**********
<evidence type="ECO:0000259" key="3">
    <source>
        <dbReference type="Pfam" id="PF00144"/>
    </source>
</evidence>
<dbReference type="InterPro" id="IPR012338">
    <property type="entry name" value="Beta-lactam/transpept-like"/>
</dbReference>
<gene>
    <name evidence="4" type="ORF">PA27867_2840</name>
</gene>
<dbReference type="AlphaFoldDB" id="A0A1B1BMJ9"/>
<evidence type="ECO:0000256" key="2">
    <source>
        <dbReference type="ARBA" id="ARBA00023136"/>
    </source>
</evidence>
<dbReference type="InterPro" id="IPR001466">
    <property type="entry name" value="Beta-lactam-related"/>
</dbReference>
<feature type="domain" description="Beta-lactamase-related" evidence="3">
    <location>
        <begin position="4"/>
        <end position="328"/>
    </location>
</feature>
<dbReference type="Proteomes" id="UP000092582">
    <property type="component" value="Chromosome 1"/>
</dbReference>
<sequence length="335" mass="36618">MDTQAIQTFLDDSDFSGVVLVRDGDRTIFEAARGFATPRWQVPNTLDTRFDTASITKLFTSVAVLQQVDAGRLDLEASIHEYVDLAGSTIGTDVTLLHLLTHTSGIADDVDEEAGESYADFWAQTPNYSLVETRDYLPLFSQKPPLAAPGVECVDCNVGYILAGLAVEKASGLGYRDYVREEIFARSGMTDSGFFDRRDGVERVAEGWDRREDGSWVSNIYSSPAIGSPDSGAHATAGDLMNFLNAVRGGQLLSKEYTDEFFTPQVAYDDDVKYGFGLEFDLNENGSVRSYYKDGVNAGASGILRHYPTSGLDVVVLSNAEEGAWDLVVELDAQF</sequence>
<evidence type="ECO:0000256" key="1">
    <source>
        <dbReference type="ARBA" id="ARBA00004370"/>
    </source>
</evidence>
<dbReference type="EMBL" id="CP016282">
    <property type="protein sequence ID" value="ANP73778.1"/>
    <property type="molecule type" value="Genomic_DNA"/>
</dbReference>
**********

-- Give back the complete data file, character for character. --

<evidence type="ECO:0000259" key="3">
    <source>
        <dbReference type="Pfam" id="PF00144"/>
    </source>
</evidence>
<dbReference type="InterPro" id="IPR012338">
    <property type="entry name" value="Beta-lactam/transpept-like"/>
</dbReference>
<gene>
    <name evidence="4" type="ORF">PA27867_2840</name>
</gene>
<dbReference type="AlphaFoldDB" id="A0A1B1BMJ9"/>
<evidence type="ECO:0000256" key="2">
    <source>
        <dbReference type="ARBA" id="ARBA00023136"/>
    </source>
</evidence>
<dbReference type="InterPro" id="IPR001466">
    <property type="entry name" value="Beta-lactam-related"/>
</dbReference>
<feature type="domain" description="Beta-lactamase-related" evidence="3">
    <location>
        <begin position="4"/>
        <end position="328"/>
    </location>
</feature>
<dbReference type="Proteomes" id="UP000092582">
    <property type="component" value="Chromosome 1"/>
</dbReference>
<sequence length="335" mass="36618">MDTQAIQTFLDDSDFSGVVLVRDGDRTIFEAARGFATPRWQVPNTLDTRFDTASITKLFTSVAVLQQVDAGRLDLEASIHEYVDLAGSTIGTDVTLLHLLTHTSGIADDVDEEAGESYADFWAQTPNYSLVETRDYLPLFSQKPPLAAPGVECVDCNVGYILAGLAVEKASGLGYRDYVREEIFARSGMTDSGFFDRRDGVERVAEGWDRREDGSWVSNIYSSPAIGSPDSGAHATAGDLMNFLNAVRGGQLLSKEYTDEFFTPQVAYDDDVKYGFGLEFDLNENGSVRSYYKDGVNAGASGILRHYPTSGLDVVVLSNAEEGAWDLVVELDAQF</sequence>
<evidence type="ECO:0000256" key="1">
    <source>
        <dbReference type="ARBA" id="ARBA00004370"/>
    </source>
</evidence>
<dbReference type="EMBL" id="CP016282">
    <property type="protein sequence ID" value="ANP73778.1"/>
    <property type="molecule type" value="Genomic_DNA"/>
</dbReference>